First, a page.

Always focus on the bright side of life, right? Coming out of Tuesday night's stinktacular in Champaign, that's approach to life requires a pretty narrow focus. The only glimmer of brightness for Michigan State against Illinois was Branden Dawson (on offense, at least--we shouldn't lose sight of the fact that the game was actually MSU's best defensive performance of the Big Ten season to date, by a decent margin).
Dawson was the only Spartan to make more than 33% of his field goal attempts (not even a 1-for-2 to be found in the box score). He just cleared that bar, making 4 of 11 attempts from the floor. Add in 4 points at the free throw line, and Dawson posted a line of 12 points, 13 rebounds (7 of them on offense), and just 1 turnover.
Over the last three games, Dawson is averaging 14.0 points per game on 60.7% field goal shooting. Those performances came following a two-game stretch--the losses at Northwestern and Michigan--in which Tom Izzo only put Dawson on the floor for a combined 29 minutes. He's played nearly that number in each of the last two games (27 and 28).
That gets to the number one key for Dawson--defense. Dawson is as talented as any player Izzo has brought into the program. And he's flashed that talent at different points of the season, scoring in double digits on nine occasions and grabbing four-plus offensive rebounds on six occasions. He's been exposed on defense at times, though, reducing his playing time at key moments.
The good news is that his defensive weakness is arguably a function of his athleticism. He's eager to use that athleticism to go after steals. And it works fairly often; he's had seven multi-steal games. But that instinct doesn't always jive with Izzo's defensive philosophy, which emphasizes staying between the ball and the basket to force tough shots, rather than maximizing turnovers. Dawson's excessive aggressiveness was a particular liability against the back-cutting-like-a-fool Wildcats and Wolverines.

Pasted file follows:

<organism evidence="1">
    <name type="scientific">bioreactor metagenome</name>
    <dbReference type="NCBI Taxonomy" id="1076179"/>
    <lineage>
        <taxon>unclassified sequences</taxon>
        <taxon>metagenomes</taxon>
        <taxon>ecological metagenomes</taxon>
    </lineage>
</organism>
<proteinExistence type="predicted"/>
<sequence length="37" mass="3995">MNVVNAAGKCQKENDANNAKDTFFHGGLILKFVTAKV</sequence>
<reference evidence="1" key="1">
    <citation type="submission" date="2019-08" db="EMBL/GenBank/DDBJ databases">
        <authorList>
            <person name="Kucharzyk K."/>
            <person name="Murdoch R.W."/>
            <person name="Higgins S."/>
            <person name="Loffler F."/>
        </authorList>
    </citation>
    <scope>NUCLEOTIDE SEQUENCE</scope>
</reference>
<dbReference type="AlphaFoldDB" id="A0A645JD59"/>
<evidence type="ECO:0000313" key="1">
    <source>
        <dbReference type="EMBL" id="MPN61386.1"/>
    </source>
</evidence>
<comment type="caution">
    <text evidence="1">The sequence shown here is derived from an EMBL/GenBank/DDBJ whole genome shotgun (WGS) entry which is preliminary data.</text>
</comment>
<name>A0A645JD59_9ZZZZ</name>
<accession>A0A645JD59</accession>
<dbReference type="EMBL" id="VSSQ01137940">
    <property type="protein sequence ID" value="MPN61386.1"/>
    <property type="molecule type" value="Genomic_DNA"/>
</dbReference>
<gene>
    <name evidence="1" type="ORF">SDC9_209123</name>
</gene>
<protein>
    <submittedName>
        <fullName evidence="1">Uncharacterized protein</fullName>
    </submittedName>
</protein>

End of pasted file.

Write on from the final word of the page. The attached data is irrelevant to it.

Dawson can clearly defend anyone when he's on an island. He's currently leading the Big Ten in block percentage in conference play. It's just a matter of adjusting his instincts to work within the defensive system.
Which brings us to Sunday. Given the three-game winning streak John Beilein has going, there's no reason to think he won't go with his small lineup, with Zack Novak at the four-spot, for most of the game. And, while Draymond Green is a possibility to play (no one will be able to keep him off the floor if he receives anything close to medical clearance), it's hard to expect that he'll be able stay on the court for his usual 30+ minutes. That means Dawson and Austin Thornton playing at the four. While Thornton can certainly hold his own, Dawson is much more likely to impose himself on offense against Novak, either in the post or on the glass. He just can't give the points back on defense.
Given his lofty accolades coming out of high school--and the seemingly perfect fit he represents for a Tom Izzo team in terms of rebounding and transition scoring--Dawson's career has gotten to off to a slightly slower start than we might have hoped. But he's picking a good time to emerge as a key scorer. He almost single-handedly kept the team in Tuesday night's game. Sunday, he'll get a chance to push them over the top.